As a dharma teacher in the Plum Village tradition founded by Thich Nhat Hanh, I’ve learned the inescapable reality of impermanence, not as a theory but as an ongoing practice. Ultimately, everything and everyone changes, despite resistance to change. Flowers decompose; a child becomes an adult; day becomes night. The shifting nature of reality calls on us to practice—to love, to care, to accept, to occupy space and time, to release, to let go.
This loving and letting go is the essence of gardening, and it’s a lesson I relearned in my garden through an old flowering wisteria that was growing over the cottage roof and threatening to rip off the shingles with its branching, leafless, wooden tentacles. Slowly, little by little, I cut back the vine and trained it over a substantial wooden pergola. In late spring it bloomed a voluptuous cascade of blue to purple flowers, perfuming the air for a time, until the petals fell. Impermanence teaches me that things ripen, flower, and fade away in a continuous cycle of beauty, being, and becoming. It teaches me gratitude and appreciation for each day, each moment. I’ve learned that I can change my relationship to the abuse that happened to me like I can shape a vine, with love, understanding, patience, and practice. There is hope, healing, and growth.
Often misunderstood, nonself isn’t about annihilation but rather about interconnectedness or interbeing, a term coined by Thich Nhat Hanh. From the pandemic, we’ve learned in a new and deeper way the truth of interconnectedness. What happens to me affects you, and what happens to you affects me.
Interconnectedness can be seen in a garden. A flower doesn’t grow in isolation. It’s permeated by nonflower elements, such as sunlight, soil, water, and air. It cannot exist without these nonflower elements. Living with an awareness of this interconnectedness, I have shifted how I tend plant life to increase the variety of native flowers, trees, and shrubs, which are adapted for local conditions and, therefore, require less maintenance and offer food sources to local native wildlife. Their deep root system holds sediment in place, helping to stabilize the areas where they’re planted and increase the soil’s capacity to store water, reducing runoff and flooding. These native plants are vital to creating a healthy ecosystem that supports a diversity of birds, insects, and other animals. They cohabitate in the garden; they are interconnected.
One of my first native plantings that now has spread in waves throughout my garden is coreopsis tinctoria, a host plant to forty-two different pollinators. In early fall the plant is covered with finches and sparrows that eat the seeds. I also have the lemon-scented yellow flowers of oenothera biennis, a biennial plant. Hummingbirds, honeybees and bumblebees, and several moth species, including the primrose moth, eat the nectar. Several caterpillars eat the foliage, including the pearly wood-nymph, grape leaffolder moth, and white-lined sphinx. The plant’s seeds are eaten by several bird species, including goldfinch.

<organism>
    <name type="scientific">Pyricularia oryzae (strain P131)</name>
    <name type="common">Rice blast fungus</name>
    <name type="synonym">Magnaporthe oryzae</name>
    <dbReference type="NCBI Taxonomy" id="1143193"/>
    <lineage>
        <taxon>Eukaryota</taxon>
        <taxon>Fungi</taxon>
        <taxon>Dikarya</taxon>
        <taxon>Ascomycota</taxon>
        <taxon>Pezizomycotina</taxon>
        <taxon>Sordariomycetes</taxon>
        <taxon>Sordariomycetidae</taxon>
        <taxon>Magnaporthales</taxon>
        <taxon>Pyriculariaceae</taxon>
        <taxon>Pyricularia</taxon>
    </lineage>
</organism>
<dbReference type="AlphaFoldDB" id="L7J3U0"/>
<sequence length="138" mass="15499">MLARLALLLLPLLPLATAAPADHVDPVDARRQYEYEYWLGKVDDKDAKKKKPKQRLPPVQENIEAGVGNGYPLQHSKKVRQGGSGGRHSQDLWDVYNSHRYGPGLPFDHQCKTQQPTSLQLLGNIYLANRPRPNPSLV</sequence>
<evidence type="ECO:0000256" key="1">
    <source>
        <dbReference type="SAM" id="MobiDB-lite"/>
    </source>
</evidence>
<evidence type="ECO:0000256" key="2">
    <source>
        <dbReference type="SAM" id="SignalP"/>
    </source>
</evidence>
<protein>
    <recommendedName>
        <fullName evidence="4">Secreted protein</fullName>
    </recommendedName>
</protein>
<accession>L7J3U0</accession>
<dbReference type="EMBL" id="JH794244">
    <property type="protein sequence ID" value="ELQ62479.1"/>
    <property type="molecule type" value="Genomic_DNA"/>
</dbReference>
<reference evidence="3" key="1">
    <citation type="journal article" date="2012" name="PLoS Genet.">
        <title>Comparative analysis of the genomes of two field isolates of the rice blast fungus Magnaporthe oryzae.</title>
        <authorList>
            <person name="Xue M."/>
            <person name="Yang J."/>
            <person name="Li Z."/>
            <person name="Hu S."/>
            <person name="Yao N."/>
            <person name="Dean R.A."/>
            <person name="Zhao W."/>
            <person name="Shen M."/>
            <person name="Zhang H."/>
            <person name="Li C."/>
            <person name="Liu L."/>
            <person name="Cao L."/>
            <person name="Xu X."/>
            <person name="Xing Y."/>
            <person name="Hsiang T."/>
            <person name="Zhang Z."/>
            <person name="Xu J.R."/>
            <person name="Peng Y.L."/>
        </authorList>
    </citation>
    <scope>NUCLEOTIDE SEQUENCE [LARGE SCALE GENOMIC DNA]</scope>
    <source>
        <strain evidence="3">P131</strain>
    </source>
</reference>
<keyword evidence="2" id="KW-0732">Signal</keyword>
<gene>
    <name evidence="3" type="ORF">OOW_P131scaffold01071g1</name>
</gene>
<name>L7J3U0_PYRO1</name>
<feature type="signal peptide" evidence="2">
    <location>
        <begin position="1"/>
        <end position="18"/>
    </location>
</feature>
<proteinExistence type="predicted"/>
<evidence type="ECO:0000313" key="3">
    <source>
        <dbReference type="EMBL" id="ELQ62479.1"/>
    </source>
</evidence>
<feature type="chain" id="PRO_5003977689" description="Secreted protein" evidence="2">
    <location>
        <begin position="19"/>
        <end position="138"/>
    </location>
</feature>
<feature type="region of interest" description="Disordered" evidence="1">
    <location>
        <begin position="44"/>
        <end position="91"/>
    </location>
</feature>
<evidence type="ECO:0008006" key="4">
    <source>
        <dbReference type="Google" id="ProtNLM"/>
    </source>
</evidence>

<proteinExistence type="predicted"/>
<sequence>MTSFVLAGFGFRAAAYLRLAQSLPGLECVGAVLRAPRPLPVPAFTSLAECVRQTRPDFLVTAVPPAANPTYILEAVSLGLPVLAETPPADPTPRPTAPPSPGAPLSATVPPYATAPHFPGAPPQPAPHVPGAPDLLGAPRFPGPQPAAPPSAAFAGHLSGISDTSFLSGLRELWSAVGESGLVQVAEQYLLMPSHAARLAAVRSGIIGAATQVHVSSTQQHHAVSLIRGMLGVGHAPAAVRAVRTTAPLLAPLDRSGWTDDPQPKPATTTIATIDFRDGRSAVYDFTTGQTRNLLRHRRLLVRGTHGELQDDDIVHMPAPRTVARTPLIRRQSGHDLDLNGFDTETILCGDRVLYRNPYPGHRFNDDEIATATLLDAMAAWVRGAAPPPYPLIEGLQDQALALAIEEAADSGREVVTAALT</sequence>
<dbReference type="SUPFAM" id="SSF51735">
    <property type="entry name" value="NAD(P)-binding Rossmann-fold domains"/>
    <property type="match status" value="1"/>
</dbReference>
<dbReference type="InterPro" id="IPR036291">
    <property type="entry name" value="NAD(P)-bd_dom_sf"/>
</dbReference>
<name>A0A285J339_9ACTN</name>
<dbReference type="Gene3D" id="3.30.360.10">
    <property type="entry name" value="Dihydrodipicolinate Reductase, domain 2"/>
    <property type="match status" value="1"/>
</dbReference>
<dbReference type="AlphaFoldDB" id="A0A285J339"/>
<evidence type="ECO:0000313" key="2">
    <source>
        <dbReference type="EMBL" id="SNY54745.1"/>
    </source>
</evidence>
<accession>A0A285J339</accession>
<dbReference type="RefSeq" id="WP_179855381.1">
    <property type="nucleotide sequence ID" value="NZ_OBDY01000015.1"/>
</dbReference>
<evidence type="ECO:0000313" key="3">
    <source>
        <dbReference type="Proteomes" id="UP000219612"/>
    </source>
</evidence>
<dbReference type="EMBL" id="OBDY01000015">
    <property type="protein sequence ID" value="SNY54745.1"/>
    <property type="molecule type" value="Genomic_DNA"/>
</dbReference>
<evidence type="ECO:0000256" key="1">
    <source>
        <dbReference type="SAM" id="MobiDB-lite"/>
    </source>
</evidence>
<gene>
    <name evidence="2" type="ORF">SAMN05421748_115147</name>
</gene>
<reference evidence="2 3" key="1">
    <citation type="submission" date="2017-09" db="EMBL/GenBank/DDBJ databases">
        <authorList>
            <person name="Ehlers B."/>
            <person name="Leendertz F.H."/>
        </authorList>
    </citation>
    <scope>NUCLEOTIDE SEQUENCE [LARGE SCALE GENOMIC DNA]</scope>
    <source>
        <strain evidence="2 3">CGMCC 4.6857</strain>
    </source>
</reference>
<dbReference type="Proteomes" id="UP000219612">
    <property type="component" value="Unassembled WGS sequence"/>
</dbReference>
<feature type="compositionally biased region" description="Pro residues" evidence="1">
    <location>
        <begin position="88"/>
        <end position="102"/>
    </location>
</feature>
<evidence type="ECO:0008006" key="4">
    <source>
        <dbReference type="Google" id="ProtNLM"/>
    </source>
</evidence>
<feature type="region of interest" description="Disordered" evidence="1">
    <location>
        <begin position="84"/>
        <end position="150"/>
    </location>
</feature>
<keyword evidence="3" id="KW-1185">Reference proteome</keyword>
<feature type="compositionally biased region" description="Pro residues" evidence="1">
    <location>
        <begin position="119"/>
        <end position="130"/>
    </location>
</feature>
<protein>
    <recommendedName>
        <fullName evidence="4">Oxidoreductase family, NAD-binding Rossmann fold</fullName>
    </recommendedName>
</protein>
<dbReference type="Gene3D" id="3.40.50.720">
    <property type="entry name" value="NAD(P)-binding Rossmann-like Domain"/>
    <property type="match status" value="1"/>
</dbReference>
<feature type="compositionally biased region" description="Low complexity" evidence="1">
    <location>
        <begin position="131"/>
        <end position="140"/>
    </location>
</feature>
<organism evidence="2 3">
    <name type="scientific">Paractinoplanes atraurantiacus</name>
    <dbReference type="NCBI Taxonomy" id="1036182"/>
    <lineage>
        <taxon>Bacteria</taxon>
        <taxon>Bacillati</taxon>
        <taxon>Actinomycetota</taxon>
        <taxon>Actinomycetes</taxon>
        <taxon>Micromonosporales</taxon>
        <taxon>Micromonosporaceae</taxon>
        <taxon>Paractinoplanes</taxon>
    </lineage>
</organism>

When you really look at a flower, you begin to see this interconnectedness of the roots stabilizing the soil, the nectar providing food for butterflies and insects, and seed heads offering nourishment for birds. Looking deeper, you appreciate the kinship connecting flower to flower, and flowers to nonflower elements and to everything else.
Thich Nhat Hanh taught that nirvana is the extinction of ideas. The ultimate dimension of existence, nirvana is beyond concepts of right and wrong, coming and going, birth and death. Clinging to any concept, even the concepts of impermanence, nonself, and nirvana, leads to suffering. So, instead of clinging, we can connect with the essence of the three seals. This essence is about living our daily lives with generosity, interconnectedness, and mindful awareness.
In my garden, nirvana manifests when I behold the true nature of a flower, embracing suffering and vulnerability in the light of compassion. I walk through my garden and touch the flowers of the limelight hydrangea. I touch a threshold full of grace, full of aliveness. I exhale and the flowers whisper back: “Take me.”